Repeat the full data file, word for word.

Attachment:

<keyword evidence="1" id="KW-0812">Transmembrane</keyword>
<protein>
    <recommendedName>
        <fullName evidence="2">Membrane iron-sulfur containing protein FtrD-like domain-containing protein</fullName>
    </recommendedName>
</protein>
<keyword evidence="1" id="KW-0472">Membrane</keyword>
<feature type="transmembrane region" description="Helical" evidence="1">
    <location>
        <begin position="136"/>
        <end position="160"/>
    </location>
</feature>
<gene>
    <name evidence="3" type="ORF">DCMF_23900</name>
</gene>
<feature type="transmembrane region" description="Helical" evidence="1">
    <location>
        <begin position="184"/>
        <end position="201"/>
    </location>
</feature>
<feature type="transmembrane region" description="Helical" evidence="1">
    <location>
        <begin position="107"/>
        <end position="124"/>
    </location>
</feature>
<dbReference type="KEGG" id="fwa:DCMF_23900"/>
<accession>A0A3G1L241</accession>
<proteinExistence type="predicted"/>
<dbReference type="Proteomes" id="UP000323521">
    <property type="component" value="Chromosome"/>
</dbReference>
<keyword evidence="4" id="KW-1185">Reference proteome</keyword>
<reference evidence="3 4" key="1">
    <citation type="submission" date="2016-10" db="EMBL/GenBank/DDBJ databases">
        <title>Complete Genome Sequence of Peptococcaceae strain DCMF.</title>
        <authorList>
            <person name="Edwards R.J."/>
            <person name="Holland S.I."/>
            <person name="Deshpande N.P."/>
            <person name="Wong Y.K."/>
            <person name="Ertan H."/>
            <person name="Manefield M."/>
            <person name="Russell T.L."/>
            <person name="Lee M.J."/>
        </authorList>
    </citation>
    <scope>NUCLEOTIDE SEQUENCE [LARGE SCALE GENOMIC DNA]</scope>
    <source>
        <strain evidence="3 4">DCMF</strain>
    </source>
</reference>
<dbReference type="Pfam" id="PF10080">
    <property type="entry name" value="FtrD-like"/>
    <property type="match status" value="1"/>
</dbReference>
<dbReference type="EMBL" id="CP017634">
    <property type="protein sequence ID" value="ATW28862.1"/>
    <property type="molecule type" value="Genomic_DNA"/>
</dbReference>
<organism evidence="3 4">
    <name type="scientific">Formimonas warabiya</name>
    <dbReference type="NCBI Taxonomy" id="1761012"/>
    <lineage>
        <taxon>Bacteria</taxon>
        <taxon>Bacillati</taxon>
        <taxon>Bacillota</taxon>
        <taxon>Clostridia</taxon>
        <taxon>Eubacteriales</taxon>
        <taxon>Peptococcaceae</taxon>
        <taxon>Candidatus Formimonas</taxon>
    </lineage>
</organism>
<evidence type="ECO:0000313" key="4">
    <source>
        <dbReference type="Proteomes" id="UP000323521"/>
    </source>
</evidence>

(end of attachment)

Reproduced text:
<keyword evidence="1" id="KW-0812">Transmembrane</keyword>
<protein>
    <recommendedName>
        <fullName evidence="2">Membrane iron-sulfur containing protein FtrD-like domain-containing protein</fullName>
    </recommendedName>
</protein>
<keyword evidence="1" id="KW-0472">Membrane</keyword>
<feature type="transmembrane region" description="Helical" evidence="1">
    <location>
        <begin position="136"/>
        <end position="160"/>
    </location>
</feature>
<gene>
    <name evidence="3" type="ORF">DCMF_23900</name>
</gene>
<feature type="transmembrane region" description="Helical" evidence="1">
    <location>
        <begin position="184"/>
        <end position="201"/>
    </location>
</feature>
<feature type="transmembrane region" description="Helical" evidence="1">
    <location>
        <begin position="107"/>
        <end position="124"/>
    </location>
</feature>
<dbReference type="KEGG" id="fwa:DCMF_23900"/>
<accession>A0A3G1L241</accession>
<proteinExistence type="predicted"/>
<dbReference type="Proteomes" id="UP000323521">
    <property type="component" value="Chromosome"/>
</dbReference>
<keyword evidence="4" id="KW-1185">Reference proteome</keyword>
<reference evidence="3 4" key="1">
    <citation type="submission" date="2016-10" db="EMBL/GenBank/DDBJ databases">
        <title>Complete Genome Sequence of Peptococcaceae strain DCMF.</title>
        <authorList>
            <person name="Edwards R.J."/>
            <person name="Holland S.I."/>
            <person name="Deshpande N.P."/>
            <person name="Wong Y.K."/>
            <person name="Ertan H."/>
            <person name="Manefield M."/>
            <person name="Russell T.L."/>
            <person name="Lee M.J."/>
        </authorList>
    </citation>
    <scope>NUCLEOTIDE SEQUENCE [LARGE SCALE GENOMIC DNA]</scope>
    <source>
        <strain evidence="3 4">DCMF</strain>
    </source>
</reference>
<dbReference type="Pfam" id="PF10080">
    <property type="entry name" value="FtrD-like"/>
    <property type="match status" value="1"/>
</dbReference>
<dbReference type="EMBL" id="CP017634">
    <property type="protein sequence ID" value="ATW28862.1"/>
    <property type="molecule type" value="Genomic_DNA"/>
</dbReference>
<organism evidence="3 4">
    <name type="scientific">Formimonas warabiya</name>
    <dbReference type="NCBI Taxonomy" id="1761012"/>
    <lineage>
        <taxon>Bacteria</taxon>
        <taxon>Bacillati</taxon>
        <taxon>Bacillota</taxon>
        <taxon>Clostridia</taxon>
        <taxon>Eubacteriales</taxon>
        <taxon>Peptococcaceae</taxon>
        <taxon>Candidatus Formimonas</taxon>
    </lineage>
</organism>
<evidence type="ECO:0000313" key="4">
    <source>
        <dbReference type="Proteomes" id="UP000323521"/>
    </source>
</evidence>